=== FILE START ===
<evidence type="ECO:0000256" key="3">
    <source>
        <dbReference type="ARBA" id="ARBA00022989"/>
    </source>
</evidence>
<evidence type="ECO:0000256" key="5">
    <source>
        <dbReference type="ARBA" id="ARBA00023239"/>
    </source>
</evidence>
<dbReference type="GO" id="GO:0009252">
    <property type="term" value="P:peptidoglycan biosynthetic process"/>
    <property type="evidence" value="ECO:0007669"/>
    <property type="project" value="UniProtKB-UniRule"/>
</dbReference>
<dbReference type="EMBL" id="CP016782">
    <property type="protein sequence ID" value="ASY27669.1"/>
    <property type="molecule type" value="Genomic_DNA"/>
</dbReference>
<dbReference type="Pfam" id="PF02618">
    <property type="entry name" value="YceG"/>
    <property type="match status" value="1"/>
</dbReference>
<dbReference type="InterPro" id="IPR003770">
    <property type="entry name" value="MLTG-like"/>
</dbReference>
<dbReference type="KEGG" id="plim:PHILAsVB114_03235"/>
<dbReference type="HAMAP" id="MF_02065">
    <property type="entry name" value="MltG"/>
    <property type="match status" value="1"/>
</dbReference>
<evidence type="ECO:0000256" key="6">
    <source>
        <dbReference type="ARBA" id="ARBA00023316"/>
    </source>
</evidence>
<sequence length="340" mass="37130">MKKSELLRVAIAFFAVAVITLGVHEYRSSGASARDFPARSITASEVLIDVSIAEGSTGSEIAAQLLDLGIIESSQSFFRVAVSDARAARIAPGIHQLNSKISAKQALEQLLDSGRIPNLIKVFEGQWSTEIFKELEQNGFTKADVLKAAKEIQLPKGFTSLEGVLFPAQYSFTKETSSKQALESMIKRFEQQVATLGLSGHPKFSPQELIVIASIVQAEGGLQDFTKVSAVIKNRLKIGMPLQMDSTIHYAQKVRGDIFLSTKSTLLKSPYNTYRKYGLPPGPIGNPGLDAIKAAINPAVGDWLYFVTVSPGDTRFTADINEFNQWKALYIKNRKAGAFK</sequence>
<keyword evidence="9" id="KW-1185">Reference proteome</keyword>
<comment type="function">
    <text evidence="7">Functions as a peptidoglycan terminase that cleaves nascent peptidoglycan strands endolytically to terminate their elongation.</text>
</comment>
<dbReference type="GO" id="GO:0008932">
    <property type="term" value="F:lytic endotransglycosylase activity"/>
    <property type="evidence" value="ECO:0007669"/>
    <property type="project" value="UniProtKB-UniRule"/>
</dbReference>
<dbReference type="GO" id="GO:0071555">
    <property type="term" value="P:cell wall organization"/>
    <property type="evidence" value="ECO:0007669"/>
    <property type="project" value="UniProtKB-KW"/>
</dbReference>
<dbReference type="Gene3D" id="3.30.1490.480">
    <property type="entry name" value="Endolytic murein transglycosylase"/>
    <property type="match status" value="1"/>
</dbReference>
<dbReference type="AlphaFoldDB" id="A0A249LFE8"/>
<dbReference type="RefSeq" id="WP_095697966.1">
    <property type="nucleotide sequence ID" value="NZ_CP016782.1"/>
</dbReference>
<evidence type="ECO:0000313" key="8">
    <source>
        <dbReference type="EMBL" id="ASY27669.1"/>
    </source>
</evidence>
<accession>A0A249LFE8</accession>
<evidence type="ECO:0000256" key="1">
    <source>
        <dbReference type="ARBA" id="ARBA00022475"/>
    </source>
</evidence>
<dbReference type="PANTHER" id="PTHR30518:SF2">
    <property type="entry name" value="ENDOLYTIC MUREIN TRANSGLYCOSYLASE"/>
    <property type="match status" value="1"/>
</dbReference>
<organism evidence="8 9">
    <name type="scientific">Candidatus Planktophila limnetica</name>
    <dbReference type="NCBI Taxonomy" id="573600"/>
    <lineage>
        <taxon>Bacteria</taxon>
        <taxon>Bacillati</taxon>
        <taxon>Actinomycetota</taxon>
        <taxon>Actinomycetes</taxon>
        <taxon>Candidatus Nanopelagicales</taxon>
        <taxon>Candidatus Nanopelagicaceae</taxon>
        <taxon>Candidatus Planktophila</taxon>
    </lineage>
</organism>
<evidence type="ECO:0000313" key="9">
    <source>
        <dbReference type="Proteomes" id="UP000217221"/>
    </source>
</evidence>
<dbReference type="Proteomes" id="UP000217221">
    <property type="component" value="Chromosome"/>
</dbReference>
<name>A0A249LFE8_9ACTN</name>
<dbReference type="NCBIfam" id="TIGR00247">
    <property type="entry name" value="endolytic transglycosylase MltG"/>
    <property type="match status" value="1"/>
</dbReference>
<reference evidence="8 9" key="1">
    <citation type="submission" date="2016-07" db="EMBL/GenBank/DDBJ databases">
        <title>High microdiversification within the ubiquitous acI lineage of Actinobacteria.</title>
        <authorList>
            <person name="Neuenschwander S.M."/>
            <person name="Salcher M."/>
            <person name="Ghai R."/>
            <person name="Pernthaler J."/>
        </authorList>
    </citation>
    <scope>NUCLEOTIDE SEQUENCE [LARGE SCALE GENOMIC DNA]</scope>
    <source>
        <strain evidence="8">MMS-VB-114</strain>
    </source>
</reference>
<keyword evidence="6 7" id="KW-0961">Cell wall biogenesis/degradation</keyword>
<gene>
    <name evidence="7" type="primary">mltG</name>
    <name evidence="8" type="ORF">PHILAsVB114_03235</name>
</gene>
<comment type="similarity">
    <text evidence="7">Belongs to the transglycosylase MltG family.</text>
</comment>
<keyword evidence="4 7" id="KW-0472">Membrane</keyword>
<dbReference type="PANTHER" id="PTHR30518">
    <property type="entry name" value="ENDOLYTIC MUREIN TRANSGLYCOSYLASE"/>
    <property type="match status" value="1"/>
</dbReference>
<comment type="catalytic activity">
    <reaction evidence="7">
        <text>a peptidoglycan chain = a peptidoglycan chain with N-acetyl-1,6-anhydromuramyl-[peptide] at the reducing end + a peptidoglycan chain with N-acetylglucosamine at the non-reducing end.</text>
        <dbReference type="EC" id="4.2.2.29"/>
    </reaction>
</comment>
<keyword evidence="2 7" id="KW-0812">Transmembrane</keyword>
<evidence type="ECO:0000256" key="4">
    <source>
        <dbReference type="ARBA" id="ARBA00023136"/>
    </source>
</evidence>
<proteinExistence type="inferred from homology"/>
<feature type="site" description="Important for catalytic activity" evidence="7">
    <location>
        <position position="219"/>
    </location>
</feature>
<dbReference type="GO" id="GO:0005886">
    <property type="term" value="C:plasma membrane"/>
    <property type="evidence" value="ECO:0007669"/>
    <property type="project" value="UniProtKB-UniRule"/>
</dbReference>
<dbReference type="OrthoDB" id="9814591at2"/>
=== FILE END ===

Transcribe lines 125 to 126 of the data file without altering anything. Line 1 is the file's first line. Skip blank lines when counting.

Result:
<dbReference type="PANTHER" id="PTHR30518">
    <property type="entry name" value="ENDOLYTIC MUREIN TRANSGLYCOSYLASE"/>